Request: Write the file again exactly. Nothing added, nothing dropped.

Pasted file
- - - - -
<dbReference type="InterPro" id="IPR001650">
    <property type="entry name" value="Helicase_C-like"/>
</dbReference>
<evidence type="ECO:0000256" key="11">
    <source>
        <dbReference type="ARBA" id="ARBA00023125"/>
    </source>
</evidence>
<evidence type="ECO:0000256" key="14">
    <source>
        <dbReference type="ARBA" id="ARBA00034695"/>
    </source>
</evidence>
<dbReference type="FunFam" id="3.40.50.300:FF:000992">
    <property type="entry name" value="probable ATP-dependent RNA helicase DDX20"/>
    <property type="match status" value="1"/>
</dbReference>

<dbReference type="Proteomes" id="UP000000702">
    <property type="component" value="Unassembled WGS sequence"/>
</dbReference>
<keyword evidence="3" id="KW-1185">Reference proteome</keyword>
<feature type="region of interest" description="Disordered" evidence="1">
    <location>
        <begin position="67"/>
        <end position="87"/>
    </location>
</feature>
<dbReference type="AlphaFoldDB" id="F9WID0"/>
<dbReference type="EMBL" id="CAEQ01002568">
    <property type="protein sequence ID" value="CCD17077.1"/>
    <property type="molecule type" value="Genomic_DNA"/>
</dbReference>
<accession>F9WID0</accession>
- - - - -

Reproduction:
<dbReference type="InterPro" id="IPR001650">
    <property type="entry name" value="Helicase_C-like"/>
</dbReference>
<evidence type="ECO:0000256" key="11">
    <source>
        <dbReference type="ARBA" id="ARBA00023125"/>
    </source>
</evidence>
<evidence type="ECO:0000256" key="14">
    <source>
        <dbReference type="ARBA" id="ARBA00034695"/>
    </source>
</evidence>
<dbReference type="FunFam" id="3.40.50.300:FF:000992">
    <property type="entry name" value="probable ATP-dependent RNA helicase DDX20"/>
    <property type="match status" value="1"/>
</dbReference>

<dbReference type="Proteomes" id="UP000000702">
    <property type="component" value="Unassembled WGS sequence"/>
</dbReference>
<keyword evidence="3" id="KW-1185">Reference proteome</keyword>
<feature type="region of interest" description="Disordered" evidence="1">
    <location>
        <begin position="67"/>
        <end position="87"/>
    </location>
</feature>
<dbReference type="AlphaFoldDB" id="F9WID0"/>
<dbReference type="EMBL" id="CAEQ01002568">
    <property type="protein sequence ID" value="CCD17077.1"/>
    <property type="molecule type" value="Genomic_DNA"/>
</dbReference>
<accession>F9WID0</accession>